Richard Hegele

Department of Laboratory Medicine & Pathobiology


Hospital for Sick Children (SickKids)
1 King's College Circle, Medical Sciences Bldg, Rm 2111, Toronto, Ontario Canada M5S 1A8
Research Interests
Infectious Diseases & Immunopathology, Molecular & Cell Biology
Appointment Status

Dr. Richard Hegele was born and raised in Toronto, where he received his MD degree from the University of Toronto in 1984. He completed his internship and residency training in Anatomical Pathology at the University of Toronto and is certified by the Royal College of Physicians and Surgeons of Canada and the American Board of Pathology.

Dr. Hegele subsequently completed a PhD in Experimental Pathology at the University of British Columbia (UBC). At UBC, he was promoted through the academic ranks, attaining the rank of Professor. He served as Head, UBC Department of Pathology and Laboratory Medicine from 2005-08.

From January 2009 to December 2015, Dr. Hegele served as Professor and Chair of the Department of Laboratory Medicine and Pathobiology at the University of Toronto. From February 2011 to December 2016, he also served as Chief, Department of Paediatric Laboratory Medicine at The Hospital for Sick Children.

From January 2016 to June 2020, Dr. Hegele has served as Vice Dean, Research and Innovation in the Temerty Faculty of Medicine at the University of Toronto.

Research Synopsis

Respiratory viral infections are a major cause of morbidity and mortality worldwide. In addition their importance in causing serious lung illnesses such as bronchiolitis and pneumonia, respiratory viruses have been implicated in the onset and progression of chronic lung diseases such as asthma and chronic obstructive pulmonary disease (COPD) that are characterized by inflammation and remodeling of the airways. My research focuses on the pathobiology of common viruses, particularly respiratory syncytial virus (RSV), in causing lung infections and in their role in asthma and COPD.

Current research focuses on understanding the mechanisms of RSV binding and entry into cells to initiate infection, and kinetics of viral replication within infected cells. To this end, we have identified a cellular receptor for RSV called Nucleolin. This receptor represents a novel target for anti-viral therapy and is important because there is currently no safe, effective vaccine available for RSV.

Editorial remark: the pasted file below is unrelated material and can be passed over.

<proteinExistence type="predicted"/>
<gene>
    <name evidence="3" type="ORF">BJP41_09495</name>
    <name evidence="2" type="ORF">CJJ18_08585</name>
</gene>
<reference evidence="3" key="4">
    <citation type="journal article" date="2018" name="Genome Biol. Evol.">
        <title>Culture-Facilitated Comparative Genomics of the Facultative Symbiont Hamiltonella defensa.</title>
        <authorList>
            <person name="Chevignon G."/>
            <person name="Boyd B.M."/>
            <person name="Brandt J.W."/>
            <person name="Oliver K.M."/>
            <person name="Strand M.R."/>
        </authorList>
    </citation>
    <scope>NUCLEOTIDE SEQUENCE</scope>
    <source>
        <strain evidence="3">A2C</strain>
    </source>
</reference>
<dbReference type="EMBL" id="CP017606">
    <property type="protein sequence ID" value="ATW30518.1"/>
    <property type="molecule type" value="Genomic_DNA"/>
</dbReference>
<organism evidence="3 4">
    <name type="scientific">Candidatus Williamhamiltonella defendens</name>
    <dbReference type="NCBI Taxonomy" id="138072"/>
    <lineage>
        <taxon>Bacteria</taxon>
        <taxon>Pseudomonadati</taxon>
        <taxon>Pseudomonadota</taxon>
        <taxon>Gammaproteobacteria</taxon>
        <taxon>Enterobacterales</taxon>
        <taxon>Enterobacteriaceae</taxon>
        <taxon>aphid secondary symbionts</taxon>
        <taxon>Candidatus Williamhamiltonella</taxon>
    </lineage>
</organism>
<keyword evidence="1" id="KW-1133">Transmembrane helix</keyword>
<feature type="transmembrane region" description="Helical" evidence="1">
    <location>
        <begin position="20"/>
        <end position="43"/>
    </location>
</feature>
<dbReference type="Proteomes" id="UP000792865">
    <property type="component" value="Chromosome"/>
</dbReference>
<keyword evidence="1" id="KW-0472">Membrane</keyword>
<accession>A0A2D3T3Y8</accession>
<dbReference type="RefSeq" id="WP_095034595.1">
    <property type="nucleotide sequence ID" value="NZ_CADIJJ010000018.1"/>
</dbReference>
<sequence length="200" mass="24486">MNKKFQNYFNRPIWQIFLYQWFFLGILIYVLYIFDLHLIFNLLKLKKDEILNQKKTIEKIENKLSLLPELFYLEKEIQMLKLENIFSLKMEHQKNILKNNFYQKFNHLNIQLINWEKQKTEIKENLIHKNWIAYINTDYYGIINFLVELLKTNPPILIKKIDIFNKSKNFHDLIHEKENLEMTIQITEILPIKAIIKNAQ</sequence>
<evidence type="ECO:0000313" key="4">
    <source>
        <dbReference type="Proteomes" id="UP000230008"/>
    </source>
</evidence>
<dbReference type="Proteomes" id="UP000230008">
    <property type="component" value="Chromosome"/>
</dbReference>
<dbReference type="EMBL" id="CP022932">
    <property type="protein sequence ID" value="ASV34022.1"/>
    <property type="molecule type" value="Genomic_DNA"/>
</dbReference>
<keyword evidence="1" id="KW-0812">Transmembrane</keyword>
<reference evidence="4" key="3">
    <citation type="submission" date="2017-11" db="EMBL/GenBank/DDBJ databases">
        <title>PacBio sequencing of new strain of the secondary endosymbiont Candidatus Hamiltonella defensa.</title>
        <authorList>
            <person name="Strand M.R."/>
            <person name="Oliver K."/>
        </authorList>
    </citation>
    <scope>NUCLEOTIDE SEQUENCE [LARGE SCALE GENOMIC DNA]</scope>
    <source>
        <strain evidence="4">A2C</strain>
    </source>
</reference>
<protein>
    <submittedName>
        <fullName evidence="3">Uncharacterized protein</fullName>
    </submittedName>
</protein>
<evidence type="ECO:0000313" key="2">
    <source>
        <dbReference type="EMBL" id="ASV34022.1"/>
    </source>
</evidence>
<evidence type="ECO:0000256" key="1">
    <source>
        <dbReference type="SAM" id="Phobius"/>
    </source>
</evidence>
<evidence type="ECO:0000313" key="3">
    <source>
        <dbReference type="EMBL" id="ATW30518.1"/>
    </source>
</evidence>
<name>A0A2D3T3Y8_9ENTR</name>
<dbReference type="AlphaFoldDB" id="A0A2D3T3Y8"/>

In addition to RSV pathobiology, I have had a longstanding interest in the mechanisms of the onset of allergy and asthma in children and am involved in the Canadian Healthy Infant Longitudinal Development (CHILD) Study, a birth cohort of >3,000 families across Canada (\

Selected Publications

Tran MM, Lefebvre DL, Dai D, et al. Predicting the atopic march: results from the Canadian Healthy Infant Longitudinal Development Study. J Allergy Clin Immunol 2017; doi:

Mastrangelo P, Norris MJ, Duan W, et al. Targeting host cell surface nucleolin for RSV therapy: challenges and opportunities. Vaccines 2017;5:27. doi: 10.3390/vaccines5030027.

Mirham L, Naugler C, Hayes M, et al. Performance of residents using digital images versus glass slides on certification examination in anatomical pathology: a mixed methods pilot study. CMAJ Open 2016 Feb 25. published online, 4:E88-E94; doi:10.9778/cmajo.20140075.

Sze MA, Utokaparch S, Elliott WM, et al. Loss of GD1-positive Lactobacillus correlates with inflammation in human lungs with COPD. BMJ Open 2015;5:e006677.doi: 10.1136/bmjopen-2014-006677.

Moraes TJ, Lefebvre DL, Chooniedass R, et al. The Canadian Healthy Infant Longitudinal Development (CHILD) birth cohort study: biological samples and biobanking. Pediatr Perinatal Epid 2015 Jan 29. (1):84-92. doi: 10.1111/ppe.12161.

Shakeri A, Mastrangelo P, Griffin JK, et al. Respiratory syncytial virus receptor expression in the mouse and viral tropism. Histol Histopathol 2015; 30:401-411.

Honours and Awards

LMP Distinguished Service Award, Department of Laboratory Medicine & Pathobiology, University of Toronto (2021)